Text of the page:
WINTHROP — Residents anxious to see the planned expansion to the Charles M. Bailey Library on Bowdoin Street begin should see signs of activity there by the end of the summer.

Dale Glidden, chairman of expansion steering committee, said the contractors are bidding on the project, which should allow construction to begin in early September. The plan is to have the addition enclosed before winter. The entire project is expected to take about six months, Glidden said.

Project supporters, who have raised more than $800,000 of the $1 million needed for the expansion, wanted to wait until they had enough to pay for the entire project before sending it out to bid. Town Councilors, who approved the project last week, helped reach the goal by including $300,000 for the project in a larger bond encompassing other town needs. Glidden said fundraising will continue until the $300,000 is repaid.

“The intention is to raise all the funds necessary for the construction,” Glidden said. “We have the money to start the project.”

Though the library is an independent department led by a board of trustees, the town owns the property.

“The Town Council has been extremely supportive,” Glidden said.

The former Masonic hall, which was next to the library, was torn down in April to make room for the expansion. The steering committee has one year to build the foundation in the hall’s footprint, which did not conform to town codes. If the construction is delayed beyond a year, the grandfather provision would expire and the committee would lose the ability to build on the site.

Glidden has said library officials are worried that their budget could become obsolete if they waited to raise the full $1 million.

The two-story addition, which includes a daylight basement on two sides, will more than double the size of the existing library from 3,300 square feet to 8,400. The existing building will be retrofitted with new heating and ventilation systems, architect Philip Locashio said. The addition, while similar in tint and texture to the existing stone building, will not be identical. The existing library was added to the National Register of Historic Places in 1985. Registry officials prefer to see additions to such buildings stand out from the original structures, Locashio said.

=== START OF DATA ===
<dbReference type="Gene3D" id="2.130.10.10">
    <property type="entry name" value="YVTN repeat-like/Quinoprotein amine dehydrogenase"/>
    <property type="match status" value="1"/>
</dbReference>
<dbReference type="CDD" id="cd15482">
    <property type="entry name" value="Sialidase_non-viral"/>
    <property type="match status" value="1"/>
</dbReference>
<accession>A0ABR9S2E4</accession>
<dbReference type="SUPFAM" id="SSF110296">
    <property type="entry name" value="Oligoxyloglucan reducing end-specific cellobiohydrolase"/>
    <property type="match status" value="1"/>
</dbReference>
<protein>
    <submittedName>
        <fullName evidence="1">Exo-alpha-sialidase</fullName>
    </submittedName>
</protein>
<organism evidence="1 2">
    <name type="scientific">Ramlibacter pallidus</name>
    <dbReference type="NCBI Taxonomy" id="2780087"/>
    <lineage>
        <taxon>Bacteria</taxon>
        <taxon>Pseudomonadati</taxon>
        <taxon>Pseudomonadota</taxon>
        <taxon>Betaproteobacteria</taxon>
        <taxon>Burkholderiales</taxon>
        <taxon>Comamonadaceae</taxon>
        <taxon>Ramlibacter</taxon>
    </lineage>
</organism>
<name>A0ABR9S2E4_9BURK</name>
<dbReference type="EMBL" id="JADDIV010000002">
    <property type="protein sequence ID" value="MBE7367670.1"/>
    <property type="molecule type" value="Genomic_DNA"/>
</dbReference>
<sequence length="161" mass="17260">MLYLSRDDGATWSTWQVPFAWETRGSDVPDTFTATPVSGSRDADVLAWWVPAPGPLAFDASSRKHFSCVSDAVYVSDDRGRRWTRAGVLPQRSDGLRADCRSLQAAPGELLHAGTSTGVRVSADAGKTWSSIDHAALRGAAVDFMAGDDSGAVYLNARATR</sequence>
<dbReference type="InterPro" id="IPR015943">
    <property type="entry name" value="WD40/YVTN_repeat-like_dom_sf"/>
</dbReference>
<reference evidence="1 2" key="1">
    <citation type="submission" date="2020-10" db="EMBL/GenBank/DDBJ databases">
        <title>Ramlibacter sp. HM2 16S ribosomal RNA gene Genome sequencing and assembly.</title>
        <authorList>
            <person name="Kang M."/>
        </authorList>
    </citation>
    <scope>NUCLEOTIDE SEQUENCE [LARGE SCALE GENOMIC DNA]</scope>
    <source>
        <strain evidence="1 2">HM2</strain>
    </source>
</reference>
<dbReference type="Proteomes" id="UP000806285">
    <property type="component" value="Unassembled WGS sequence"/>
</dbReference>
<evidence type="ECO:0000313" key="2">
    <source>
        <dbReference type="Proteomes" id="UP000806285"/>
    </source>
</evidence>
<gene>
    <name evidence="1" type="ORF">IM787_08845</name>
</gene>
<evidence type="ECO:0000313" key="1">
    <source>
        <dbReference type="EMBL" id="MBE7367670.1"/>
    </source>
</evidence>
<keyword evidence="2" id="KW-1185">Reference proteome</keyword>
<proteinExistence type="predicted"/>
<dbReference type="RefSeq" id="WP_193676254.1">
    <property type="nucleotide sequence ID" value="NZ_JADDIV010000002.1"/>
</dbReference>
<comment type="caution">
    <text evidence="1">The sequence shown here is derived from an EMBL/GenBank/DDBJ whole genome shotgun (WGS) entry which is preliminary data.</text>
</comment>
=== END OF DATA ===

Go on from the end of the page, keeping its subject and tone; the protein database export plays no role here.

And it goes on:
“We’re not trying to compete,” he said. “We’re trying to complement it.”

The addition will be squeezed among the street on the front, the existing library and the town’s utility building on the sides, and a garage in the back. Locashio said the addition will come within six feet of the garage.

“It’s a very tight site,” he said.

Glidden said the lack of land around the library makes it more important that the planned expansion is done right.

“You only get one bite at the apple,” he said. “We’re not going to add on to this building.”

The main entrance will move from the current location, which are steps leading up to the door, to a ground-level ell that connect the existing building and the addition. The change will make the building much more accessible to those who are disabled, Library Director Richard Fortin said. The wheelchair entrance now consists of a freight lift at the back of the building.

“Now you can come in and go up a couple of steps and the whole library will be on one floor,” Fortin said.

There will be an interior lift in the new foyer next to the steps for those who use wheelchairs.

The current library is packed tightly with shelves, which in spots make it difficult to navigate between stacks. Fortin said every inch of that shelving is necessary to hold the library’s collection of books. Unable to expand outward, library officials have instead gone up to create more shelf space. Consequently, the top row of books is more than 6 feet above the floor, making it nearly impossible for everybody to see them.

“If you add anything, you have to take something out,” Fortin said. “We can’t add to our collection.”

The addition will not only allow room to grow; it also will allow the library to lower stacks to make all the books visible without a stool, which will save considerable time. He said the library circulates about 5,000 books per month. That number jumps to about 6,000 during the summer.

The main floors will feature an open design to allow the stacks, computer terminals and furniture to be re-arranged.

“You just have to move them around, and you can do what you want,” Glidden said.

The children’s area will be moved from the basement, where there are problems with humidity and flooding, to the main floor, Fortin said. The basement will continue to be used as a place for community gatherings.

“It was never meant to be used as a library,” Fortin said of the basement.

The addition’s bottom floor will feature an event room with seating for about 125 people, Fortin said. The library has regular programs for adults and children, which is difficult in the existing space.

“Right now we have to empty the room when we have an event,” Fortin said.

The building will feature upgrades in infrastructure for electronics.

“You try to anticipate what’s going to happen 10 years from now,” Locashio said. “It’s impossible.”

The Bailey library continues to be well used and acts as an anchor of downtown Winthrop. Surveys taken before the effort began showed overwhelming support for the library, Glidden said.

“This building brings people downtown,” he said.

Craig Crosby — 621-5642

[email protected]

Twitter: @CraigCrosby4

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